Asbestos in a Nutshell

This miracle material has taught us some lessons

Amosite or brown asbestos is no longer produced. Courtesy Asbestos Institute

In 2000 the Seattle Post-Intelligencer reported on an unusual contaminant in children's crayons—asbestos! An uproar followed the articles, but in truth there was no hazard.

It goes to show how low our opinion of asbestos has sunk. Once asbestos was valued fireproofing and insulation, saving lives and adding comfort to every building and home. These days, thanks in part to asbestos, we're more careful about how we adopt new technology.

Three different sets of specialists talk about asbestos, and they each mean different things.

The Builder's View of Asbestos

The long, flexible fibers of certain minerals have been woven into fireproof cloth and other curiosities since ancient times. Natural asbestos has also been called mountain flax, earth flax, and mountain leather. Roman chronicles tell of restaurants that used asbestos tablecloths, which could be quickly cleaned in fire for ready reuse. It was not a major infrastructural commodity, but it was popular enough to be an item of international trade.

In the late 1800s, asbestos found many new uses. Powdered asbestos was especially useful, a superb material wherever tough, fireproof, chemically inert insulation or reinforcement was needed. Asbestos became a big industry, and uses of the material expanded with the supply. Home siding, appliance insulation, floor tiling, water mains and vehicle brakes all incorporated this high-performance material.

The Geologist's View of Asbestos

Geologists studied the minerals making up asbestos and discovered large deposits in Canada, the United States, Australia, China, Russia and South Africa. Asbestos has no mineralogical meaning—it's a label for any of the fibrous (asbestiform) varieties of several different minerals.

  • What industry calls brown asbestos or amosite is a mixture of asbestiform minerals of the grunerite-cummingtonite series and the gedrite-anthophyllite series. It is no longer produced, but may persist in old structures and products.
  • Blue asbestos or crocidolite is asbestiform riebeckite. It too is no longer mined.
  • White asbestos is the mineral chrysotile. This is the only asbestos mineral that occurs strictly as fibers, and the only one in the serpentine group. The others normally occur in other crystal forms, and they are in the amphibole group.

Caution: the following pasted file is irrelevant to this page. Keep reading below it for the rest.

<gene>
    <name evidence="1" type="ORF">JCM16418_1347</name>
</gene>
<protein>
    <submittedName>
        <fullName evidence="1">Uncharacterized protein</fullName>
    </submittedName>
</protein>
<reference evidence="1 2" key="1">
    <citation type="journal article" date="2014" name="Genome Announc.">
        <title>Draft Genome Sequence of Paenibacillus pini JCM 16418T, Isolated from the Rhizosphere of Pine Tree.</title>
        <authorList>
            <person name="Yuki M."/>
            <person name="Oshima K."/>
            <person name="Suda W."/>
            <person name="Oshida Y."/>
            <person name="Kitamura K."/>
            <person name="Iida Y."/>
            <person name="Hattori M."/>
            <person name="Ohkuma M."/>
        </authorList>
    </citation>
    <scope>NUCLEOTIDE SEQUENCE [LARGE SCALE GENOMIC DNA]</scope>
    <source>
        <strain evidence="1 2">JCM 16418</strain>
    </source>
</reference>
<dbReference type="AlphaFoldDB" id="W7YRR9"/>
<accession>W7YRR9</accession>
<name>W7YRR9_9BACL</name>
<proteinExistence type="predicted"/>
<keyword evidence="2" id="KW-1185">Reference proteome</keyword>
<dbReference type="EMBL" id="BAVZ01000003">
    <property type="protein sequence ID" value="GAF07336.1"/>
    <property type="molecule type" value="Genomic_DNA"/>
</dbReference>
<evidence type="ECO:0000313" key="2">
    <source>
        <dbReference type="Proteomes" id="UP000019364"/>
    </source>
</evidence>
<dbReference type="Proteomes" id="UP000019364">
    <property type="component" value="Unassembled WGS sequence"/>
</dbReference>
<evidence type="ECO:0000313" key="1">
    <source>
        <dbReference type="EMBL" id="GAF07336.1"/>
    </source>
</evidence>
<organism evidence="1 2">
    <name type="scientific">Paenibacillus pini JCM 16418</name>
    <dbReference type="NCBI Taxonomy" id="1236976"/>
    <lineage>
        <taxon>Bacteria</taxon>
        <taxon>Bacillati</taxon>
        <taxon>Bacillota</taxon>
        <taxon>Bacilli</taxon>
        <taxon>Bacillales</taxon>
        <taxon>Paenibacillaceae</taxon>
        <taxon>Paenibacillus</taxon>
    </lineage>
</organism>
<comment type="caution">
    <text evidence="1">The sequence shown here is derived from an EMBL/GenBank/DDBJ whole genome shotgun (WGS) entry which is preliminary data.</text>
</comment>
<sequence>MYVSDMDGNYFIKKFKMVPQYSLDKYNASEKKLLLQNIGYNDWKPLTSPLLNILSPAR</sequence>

• Asbestiform actinolite-tremolite has no commercial name, and it occurs in commerce only as an impurity. It is also an amphibole. The Seattle crayons contained tremolite.

The Medical/Regulatory View of Asbestos

It was noted in ancient times that the miners and artisans who worked with asbestos were prone to lung trouble and shortened lives.

After the modern explosion of the asbestos industry, doctors and regulators got involved when factory workers began dying. They determined that blue and brown asbestos and actinolite-tremolite—the amphibole asbestos minerals—are especially bad news, causing cancers and deadly lung conditions in miners, factory workers and their families.

The EPA imposed regulations in the 1970s upon what it calls asbestos, that is, any asbestos mineral fibers of a size and shape that could harm the lungs. These minerals are harmless if you eat them or rub them on your skin.

EPA regulations protect workers from severe and chronic exposure to asbestos dust in the air. They helped end some scandalous, deadly workplace situations. They also nearly ended all the fairly safe uses of asbestos.

The flap in Seattle involved crayons, which kids are likely to eat. Crayons are commonly made with the mineral talc in them, but the stuff the crayon makers used wasn't pure. The system that's supposed to certify industrial ingredients broke down. It seems that the crayon maker and talc producers operated in a slipshod way that might have put their workers at risk.

But kids are not harmed by eating crayon wax with a little tremolite in it. The newspaper applied a medical standard to a regulatory incident. Seattleans were never in danger, and they should not have worried.

Who Worries About Asbestos?

Builders worry about asbestos because severe, chronic exposure to asbestos dust in the air (now long outlawed in civilized nations) is a clear health hazard. Workers who disturb old asbestos may have exposures that are severe, but not chronic. Nevertheless, they are right to minimize their risk with special suits and procedures. Besides, businesses are fined for ignoring regulations.

Regulators worry about asbestos because the statistics suggest a few extra deaths due to lung disease across large populations. The law requires them to quantify this small extra average risk. Nevertheless, the risk for someone without severe and chronic exposure is extremely small, on the order of 1 in a million in a lifetime. This is similar to the risk of radon exposure.

Ordinary people may or may not worry about asbestos. The standard advice to those with asbestos in their building is to leave it alone unless it is degraded and creating dust. Even then, the exposure is far short of that shown to cause disease in asbestos workers. But there's no sense in letting such a problem fester.

Geologists don't worry about asbestos. The minerals they encounter in the field are harmless.

PS: Workers who were exposed to lots of asbestos dust for many years have a small, but statistically significant extra risk of lung cancer if they smoke. The Memorial Sloan-Kettering Cancer Center has a tool that calculates that risk. Plug in some numbers and see the difference asbestos makes.